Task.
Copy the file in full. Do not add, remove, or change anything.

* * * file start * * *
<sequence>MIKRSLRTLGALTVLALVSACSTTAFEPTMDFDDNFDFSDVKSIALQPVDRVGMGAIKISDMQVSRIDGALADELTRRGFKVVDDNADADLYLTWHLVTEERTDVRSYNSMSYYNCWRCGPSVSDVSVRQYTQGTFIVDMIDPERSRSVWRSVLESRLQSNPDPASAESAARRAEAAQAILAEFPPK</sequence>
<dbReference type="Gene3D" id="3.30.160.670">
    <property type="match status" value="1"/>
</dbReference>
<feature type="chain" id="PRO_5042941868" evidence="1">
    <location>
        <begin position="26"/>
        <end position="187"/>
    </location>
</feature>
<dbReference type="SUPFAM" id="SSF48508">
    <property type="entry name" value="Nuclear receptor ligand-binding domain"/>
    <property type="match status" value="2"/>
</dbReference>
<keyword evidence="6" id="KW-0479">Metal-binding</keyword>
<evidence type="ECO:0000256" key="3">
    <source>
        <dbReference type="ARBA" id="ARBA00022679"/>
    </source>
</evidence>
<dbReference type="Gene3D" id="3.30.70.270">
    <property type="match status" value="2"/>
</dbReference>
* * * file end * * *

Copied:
<sequence>MIKRSLRTLGALTVLALVSACSTTAFEPTMDFDDNFDFSDVKSIALQPVDRVGMGAIKISDMQVSRIDGALADELTRRGFKVVDDNADADLYLTWHLVTEERTDVRSYNSMSYYNCWRCGPSVSDVSVRQYTQGTFIVDMIDPERSRSVWRSVLESRLQSNPDPASAESAARRAEAAQAILAEFPPK</sequence>
<dbReference type="Gene3D" id="3.30.160.670">
    <property type="match status" value="1"/>
</dbReference>
<feature type="chain" id="PRO_5042941868" evidence="1">
    <location>
        <begin position="26"/>
        <end position="187"/>
    </location>
</feature>
<dbReference type="SUPFAM" id="SSF48508">
    <property type="entry name" value="Nuclear receptor ligand-binding domain"/>
    <property type="match status" value="2"/>
</dbReference>
<keyword evidence="6" id="KW-0479">Metal-binding</keyword>
<evidence type="ECO:0000256" key="3">
    <source>
        <dbReference type="ARBA" id="ARBA00022679"/>
    </source>
</evidence>
<dbReference type="Gene3D" id="3.30.70.270">
    <property type="match status" value="2"/>
</dbReference>